New NASCAR Cup Series champion Joey Logano has admitted he "felt really weak" and like his career was over when his initial big break with Joe Gibbs Racing went awry.
Logano joined the Cup series with praise from veterans such as Mark Martin and with the nickname "Sliced Bread", coming off the back of a first Xfinity series win in just his third start, and by 2009 he was also the youngest winner in the top tier.
But he struggled for consistent success in the Cup series, and was left out in the cold by JGR after the 2012 season.
Critics were quick at that time to label Logano "overrated", who suggested he was not deserving of a full-time Cup ride at such a young age - he was 22 when he was dropped by JGR - because he "didn't pay his dues".
"You come in with so much hype, and you're expected to win right off the bat," said Logano.
"You know if it wasn't for that hype, I wouldn't have had the job anyways, so I don't think it's a bad thing in any way.
"But I expected to go out there and win, as well, and just got my butt handed to me on a platter. It was hard.
"There's a lot of times that I felt really weak, and I'd break down, and it was just hard.
"When you're confused, you don't know how to be better."
Veteran team owner Roger Penske and Cup driver Brad Keselowski believed Logano's true talent remained untapped and were confident they could help bring it out.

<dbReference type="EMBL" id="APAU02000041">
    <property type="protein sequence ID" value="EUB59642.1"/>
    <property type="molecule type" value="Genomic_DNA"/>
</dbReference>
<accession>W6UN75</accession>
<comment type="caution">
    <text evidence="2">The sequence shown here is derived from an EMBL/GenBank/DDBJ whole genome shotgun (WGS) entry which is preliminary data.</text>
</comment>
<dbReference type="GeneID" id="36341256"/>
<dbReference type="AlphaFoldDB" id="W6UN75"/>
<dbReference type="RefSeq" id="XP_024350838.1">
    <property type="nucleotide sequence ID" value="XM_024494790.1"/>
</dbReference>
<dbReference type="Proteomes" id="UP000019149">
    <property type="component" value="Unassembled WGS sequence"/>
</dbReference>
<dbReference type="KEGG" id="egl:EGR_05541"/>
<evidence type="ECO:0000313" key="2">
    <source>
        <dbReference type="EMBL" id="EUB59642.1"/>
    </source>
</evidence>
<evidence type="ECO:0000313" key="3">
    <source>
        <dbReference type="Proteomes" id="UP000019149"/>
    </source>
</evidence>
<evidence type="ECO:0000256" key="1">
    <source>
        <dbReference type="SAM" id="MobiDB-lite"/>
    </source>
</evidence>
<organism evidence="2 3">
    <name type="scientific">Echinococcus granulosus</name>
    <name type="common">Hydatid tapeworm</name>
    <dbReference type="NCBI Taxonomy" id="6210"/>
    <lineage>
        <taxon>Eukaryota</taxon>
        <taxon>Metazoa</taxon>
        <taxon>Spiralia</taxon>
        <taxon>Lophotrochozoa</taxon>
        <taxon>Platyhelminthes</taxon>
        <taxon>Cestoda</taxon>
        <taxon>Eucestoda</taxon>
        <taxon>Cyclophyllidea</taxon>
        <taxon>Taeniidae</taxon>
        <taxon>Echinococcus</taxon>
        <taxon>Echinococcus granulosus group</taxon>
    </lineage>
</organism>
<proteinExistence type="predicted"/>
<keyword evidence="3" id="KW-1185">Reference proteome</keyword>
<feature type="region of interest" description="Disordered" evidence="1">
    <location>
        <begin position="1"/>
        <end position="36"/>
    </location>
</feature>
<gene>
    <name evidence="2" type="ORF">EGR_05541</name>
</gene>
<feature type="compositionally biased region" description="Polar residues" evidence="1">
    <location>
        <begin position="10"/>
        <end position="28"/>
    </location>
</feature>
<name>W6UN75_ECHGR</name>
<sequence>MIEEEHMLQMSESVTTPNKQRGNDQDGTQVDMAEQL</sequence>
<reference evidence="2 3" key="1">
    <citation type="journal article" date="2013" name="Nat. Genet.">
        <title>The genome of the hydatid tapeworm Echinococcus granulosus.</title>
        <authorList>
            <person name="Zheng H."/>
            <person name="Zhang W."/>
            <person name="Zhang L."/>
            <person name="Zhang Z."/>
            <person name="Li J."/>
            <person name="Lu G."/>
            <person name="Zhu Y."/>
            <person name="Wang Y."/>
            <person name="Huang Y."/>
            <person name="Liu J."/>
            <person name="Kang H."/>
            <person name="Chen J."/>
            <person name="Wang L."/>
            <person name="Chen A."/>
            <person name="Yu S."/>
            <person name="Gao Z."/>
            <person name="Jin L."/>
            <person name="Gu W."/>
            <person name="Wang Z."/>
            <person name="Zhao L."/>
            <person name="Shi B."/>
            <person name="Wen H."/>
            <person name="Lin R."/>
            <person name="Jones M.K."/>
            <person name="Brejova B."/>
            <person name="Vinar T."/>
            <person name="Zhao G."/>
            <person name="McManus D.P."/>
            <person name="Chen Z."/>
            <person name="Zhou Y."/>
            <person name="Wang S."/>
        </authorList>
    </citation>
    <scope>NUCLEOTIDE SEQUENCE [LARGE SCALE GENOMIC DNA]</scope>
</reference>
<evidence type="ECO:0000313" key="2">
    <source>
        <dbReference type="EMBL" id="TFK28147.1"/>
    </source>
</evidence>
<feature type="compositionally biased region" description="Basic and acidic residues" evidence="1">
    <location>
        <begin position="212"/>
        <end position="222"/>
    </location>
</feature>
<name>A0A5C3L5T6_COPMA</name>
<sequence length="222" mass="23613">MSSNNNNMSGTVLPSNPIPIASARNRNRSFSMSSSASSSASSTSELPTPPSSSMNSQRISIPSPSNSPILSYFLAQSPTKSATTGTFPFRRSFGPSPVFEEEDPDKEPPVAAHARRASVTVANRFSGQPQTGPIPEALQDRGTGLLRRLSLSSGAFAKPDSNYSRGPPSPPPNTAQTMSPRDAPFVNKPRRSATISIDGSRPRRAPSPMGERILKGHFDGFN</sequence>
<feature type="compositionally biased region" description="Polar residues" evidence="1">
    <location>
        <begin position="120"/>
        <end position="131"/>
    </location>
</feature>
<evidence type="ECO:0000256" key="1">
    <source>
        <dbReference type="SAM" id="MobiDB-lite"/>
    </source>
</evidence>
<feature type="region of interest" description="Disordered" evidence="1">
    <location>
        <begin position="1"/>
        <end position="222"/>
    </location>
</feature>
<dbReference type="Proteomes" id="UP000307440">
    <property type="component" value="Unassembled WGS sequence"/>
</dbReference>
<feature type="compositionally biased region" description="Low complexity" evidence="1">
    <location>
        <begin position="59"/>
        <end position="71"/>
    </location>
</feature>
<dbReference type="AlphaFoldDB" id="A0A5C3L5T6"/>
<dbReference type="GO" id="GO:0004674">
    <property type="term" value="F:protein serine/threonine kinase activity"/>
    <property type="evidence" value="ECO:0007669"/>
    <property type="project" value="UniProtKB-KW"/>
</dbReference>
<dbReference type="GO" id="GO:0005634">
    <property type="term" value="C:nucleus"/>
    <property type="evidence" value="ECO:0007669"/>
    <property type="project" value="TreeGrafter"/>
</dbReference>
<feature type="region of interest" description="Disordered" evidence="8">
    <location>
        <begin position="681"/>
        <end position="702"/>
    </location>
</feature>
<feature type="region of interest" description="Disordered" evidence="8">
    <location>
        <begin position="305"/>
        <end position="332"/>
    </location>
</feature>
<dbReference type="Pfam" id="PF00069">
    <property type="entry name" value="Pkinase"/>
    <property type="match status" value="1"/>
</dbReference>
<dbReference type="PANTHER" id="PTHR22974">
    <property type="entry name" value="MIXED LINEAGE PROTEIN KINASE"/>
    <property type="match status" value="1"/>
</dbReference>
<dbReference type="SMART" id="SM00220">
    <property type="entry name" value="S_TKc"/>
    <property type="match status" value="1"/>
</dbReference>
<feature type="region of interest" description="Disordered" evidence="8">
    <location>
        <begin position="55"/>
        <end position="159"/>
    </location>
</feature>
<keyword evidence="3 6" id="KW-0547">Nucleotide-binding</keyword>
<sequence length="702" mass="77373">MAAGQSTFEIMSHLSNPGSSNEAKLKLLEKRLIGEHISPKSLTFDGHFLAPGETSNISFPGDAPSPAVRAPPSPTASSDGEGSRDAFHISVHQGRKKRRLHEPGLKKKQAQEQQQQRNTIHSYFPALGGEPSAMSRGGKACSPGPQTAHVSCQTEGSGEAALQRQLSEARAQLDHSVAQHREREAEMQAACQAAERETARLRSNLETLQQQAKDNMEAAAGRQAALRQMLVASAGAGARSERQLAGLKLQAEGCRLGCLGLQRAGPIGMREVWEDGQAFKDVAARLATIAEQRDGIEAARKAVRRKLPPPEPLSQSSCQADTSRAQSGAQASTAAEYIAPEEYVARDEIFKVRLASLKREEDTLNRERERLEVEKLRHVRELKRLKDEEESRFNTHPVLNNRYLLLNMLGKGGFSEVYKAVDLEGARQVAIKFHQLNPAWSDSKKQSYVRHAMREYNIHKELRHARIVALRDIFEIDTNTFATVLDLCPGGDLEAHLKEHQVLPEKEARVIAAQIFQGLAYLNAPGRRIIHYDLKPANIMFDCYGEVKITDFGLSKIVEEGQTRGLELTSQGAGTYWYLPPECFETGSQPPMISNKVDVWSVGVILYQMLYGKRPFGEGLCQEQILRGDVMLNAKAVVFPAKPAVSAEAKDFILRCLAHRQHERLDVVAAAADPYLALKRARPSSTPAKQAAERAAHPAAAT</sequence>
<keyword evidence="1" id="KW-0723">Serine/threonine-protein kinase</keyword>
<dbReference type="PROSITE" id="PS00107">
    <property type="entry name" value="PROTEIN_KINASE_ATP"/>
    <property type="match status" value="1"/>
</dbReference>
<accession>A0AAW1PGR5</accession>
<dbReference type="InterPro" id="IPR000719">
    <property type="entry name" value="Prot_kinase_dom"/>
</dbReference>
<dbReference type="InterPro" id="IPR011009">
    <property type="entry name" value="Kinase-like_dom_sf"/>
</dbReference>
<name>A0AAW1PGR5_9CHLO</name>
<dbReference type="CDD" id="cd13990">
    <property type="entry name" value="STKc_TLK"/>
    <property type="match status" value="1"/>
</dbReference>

In his first two years at Penske, Logano went from a driver in danger of losing his ride to recording a five-win season that included his first appearance in the final four.
"At the time that I was losing my job at Gibbs, that was a pretty low point for me, and I don't think I think as clearly as I do now about all the lessons I learned," he said.
"I was thinking, 'I'm not going to be a race car driver anymore and what am I going to do with my life, this is awful'.
"The next thing you know, there's the #22 car, Roger Penske, [crew chief] Todd Gordon and an amazing team all the way through that wants you to drive."
Logano added six wins in 2015 but failed to advance to the final four after a run-in with Matt Kenseth at Martinsville in the semi-final round of the playoffs, but he returned to the final four in '16 and finished as series runner-up.
His revitalised career stalled once again in 2017 during what he called a "horror film" season - despite an early win at Richmond, Logano's team was penalised and was not allowed to use the win to make the playoffs.
Despite having the majority of the season to secure a playoffs spot, he failed to do so - missing the cut for the first time since 2013.
But over the off-season Logano and Gordon duo focussed on how to execute races better - which was a constant theme of his successful 2018 championship charge.
Logano also went from a fearful driver at times to a fearless one, willing to do whatever it takes to win - as Martin Truex Jr found out at Martinsville in their last-lap clash.
"Honestly, I just felt like I'm back to where I was growing up," said Logano.
"As the kid growing up, I was an aggressive racer, and I was able to win a lot of races.
"I got humbled pretty quick [in NASCAR]. I got beat up. I got pushed around a lot. I wasn't fast. I didn't have respect. I think that beats up your confidence pretty quickly.
"You have to kind of dig back inside. Every sport is a mental sport, so you have to really figure out how to be strong again and dig out of holes."